Like Musk, the Harmons are industry disruptors. Their real vision is bigger than a comedy platform or even filtering. They want to return control of content to families and, in doing so, build an audience that no major advertiser can resist.
“The market is bigger when you listen to your audience this way,” Neal Harmon said. “We are changing the media landscape.”
Rapper Kanye West has hooked the public with his upcoming album, Jesus Is King, but he hasn’t released a single song yet. His wife, Kim Kardashian West, announced the project on Aug. 29 on social media. Her post included an image of the album’s name, track list, and release date scribbled in a journal next to an open Bible. The album has missed its two scheduled release dates, Sept. 27 and 29, requiring a little bit of grace from his fan base.
West has incorporated spiritual undertones in previous albums like The Life of Pablo, but he took a larger step of faith on Saturday, reportedly telling the audience at a Chance the Rapper concert in Chicago he would only make gospel music going forward.
Kardashian West said her husband’s decision resulted from a genuine heart transformation that began as a personal journey and moved into his public life.
“Kanye started this to heal himself, and it was a personal thing,” she said on ABC’s The View. “He has had this amazing evolution of being born again and being saved by Christ.”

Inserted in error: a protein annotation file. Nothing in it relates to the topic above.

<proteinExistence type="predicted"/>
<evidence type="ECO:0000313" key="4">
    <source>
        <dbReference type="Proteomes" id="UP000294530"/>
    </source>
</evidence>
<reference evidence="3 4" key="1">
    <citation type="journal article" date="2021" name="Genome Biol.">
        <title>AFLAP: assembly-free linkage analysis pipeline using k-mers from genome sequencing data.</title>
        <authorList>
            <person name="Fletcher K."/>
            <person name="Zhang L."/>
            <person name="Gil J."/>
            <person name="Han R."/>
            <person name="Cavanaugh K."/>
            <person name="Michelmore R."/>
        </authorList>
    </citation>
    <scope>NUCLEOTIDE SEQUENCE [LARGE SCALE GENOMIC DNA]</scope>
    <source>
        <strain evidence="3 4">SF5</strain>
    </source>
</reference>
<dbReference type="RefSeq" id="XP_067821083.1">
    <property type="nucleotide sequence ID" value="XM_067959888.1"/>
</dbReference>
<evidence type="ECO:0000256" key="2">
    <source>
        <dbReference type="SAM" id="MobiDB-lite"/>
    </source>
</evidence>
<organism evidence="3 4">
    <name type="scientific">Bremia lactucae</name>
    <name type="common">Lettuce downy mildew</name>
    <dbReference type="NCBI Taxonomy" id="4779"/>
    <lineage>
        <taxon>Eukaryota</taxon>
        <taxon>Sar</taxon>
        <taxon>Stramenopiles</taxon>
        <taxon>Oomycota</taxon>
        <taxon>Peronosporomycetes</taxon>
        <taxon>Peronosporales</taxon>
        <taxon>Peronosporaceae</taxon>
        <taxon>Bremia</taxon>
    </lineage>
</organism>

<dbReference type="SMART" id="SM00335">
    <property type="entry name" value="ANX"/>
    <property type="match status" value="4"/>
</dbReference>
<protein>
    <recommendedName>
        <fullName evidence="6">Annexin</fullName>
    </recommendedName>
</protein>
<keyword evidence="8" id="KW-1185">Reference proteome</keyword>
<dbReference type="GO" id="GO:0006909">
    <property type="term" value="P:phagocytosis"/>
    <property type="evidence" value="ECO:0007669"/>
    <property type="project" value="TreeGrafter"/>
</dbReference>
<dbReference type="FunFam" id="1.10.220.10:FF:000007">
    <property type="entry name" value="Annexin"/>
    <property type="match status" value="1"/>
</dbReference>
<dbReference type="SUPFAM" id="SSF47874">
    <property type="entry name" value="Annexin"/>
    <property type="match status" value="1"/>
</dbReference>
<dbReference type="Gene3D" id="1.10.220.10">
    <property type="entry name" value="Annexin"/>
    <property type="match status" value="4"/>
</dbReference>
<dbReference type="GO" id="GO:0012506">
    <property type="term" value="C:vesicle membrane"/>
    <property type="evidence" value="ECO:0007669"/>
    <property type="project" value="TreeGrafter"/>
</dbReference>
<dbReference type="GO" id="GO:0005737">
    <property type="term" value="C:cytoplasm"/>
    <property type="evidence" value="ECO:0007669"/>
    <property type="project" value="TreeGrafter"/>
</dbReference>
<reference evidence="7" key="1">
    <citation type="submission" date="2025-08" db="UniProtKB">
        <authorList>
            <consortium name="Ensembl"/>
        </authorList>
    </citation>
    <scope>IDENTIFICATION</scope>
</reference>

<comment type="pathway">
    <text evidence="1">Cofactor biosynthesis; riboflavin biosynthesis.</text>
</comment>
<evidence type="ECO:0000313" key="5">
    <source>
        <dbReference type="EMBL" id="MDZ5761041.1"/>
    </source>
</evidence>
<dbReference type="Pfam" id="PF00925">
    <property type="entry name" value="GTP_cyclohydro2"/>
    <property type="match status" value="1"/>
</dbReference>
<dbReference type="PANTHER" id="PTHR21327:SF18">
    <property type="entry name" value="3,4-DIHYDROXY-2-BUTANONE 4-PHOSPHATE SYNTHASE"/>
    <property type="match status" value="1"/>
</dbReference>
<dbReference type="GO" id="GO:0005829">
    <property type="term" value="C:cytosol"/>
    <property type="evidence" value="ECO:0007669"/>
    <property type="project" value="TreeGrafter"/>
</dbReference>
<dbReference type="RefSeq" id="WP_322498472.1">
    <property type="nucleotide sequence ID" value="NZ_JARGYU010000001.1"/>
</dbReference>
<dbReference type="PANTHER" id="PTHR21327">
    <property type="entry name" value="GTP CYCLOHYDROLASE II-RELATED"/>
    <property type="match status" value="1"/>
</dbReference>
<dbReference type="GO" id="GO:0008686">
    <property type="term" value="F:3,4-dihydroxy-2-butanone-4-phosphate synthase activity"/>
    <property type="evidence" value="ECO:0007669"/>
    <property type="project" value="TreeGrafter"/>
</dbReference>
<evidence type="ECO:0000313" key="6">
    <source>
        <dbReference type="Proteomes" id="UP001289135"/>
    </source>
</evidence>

Over the past weekend, West held three spontaneous listening parties in Detroit, Chicago, and New York, in which he teased segments of the unfinished, curse-free Jesus Is King.
“This has been an incredible journey,” West told the audience at the United Palace Theater in New York. “When I think of the goodness of Jesus and all that He does for me, my soul cries out.”
Friday’s “Sunday Service” event in Detroit featured a gospel message from seminary graduate Adam Tyson, who preached a 12-minute sermon from the book of Isaiah.
During a New York service, West previewed a few clips of a short documentary also titled Jesus Is King. The scenes were visually scattered, running the gamut from nature shots to footage of West’s strange domed housing experiment. The film is expected to be released on Oct. 25 in Imax only. —Loren Skinker
Tyler Perry, the actor-director-writer behind the Madea film franchise and numerous other projects, said he won’t follow the pro-abortion entertainers who refuse to work in Georgia because of the state’s heartbeat law. The law, which a federal judge has temporarily blocked, protects babies from abortion once they have a detectable heartbeat, usually at about six weeks of gestation.
Perry recently built a major studio in Atlanta. A week ago, he said he has no plans to abandon it or the thousands of workers in Georgia’s film and TV industry. “I put $250 million in the ground here and in the studio,” Perry said. “So when you have a quarter of a billion dollars sat down in the ground, you can't just up and leave.”
But he added he opposes the law: “I don't believe any man should be able to tell a woman what she can do with her body or reproductive organs.”
Fans of Perry, who professes to be a Christian, questioned his values recently when he announced he and his girlfriend, model Gelila Bekele, were expecting a baby out of wedlock. —L.L.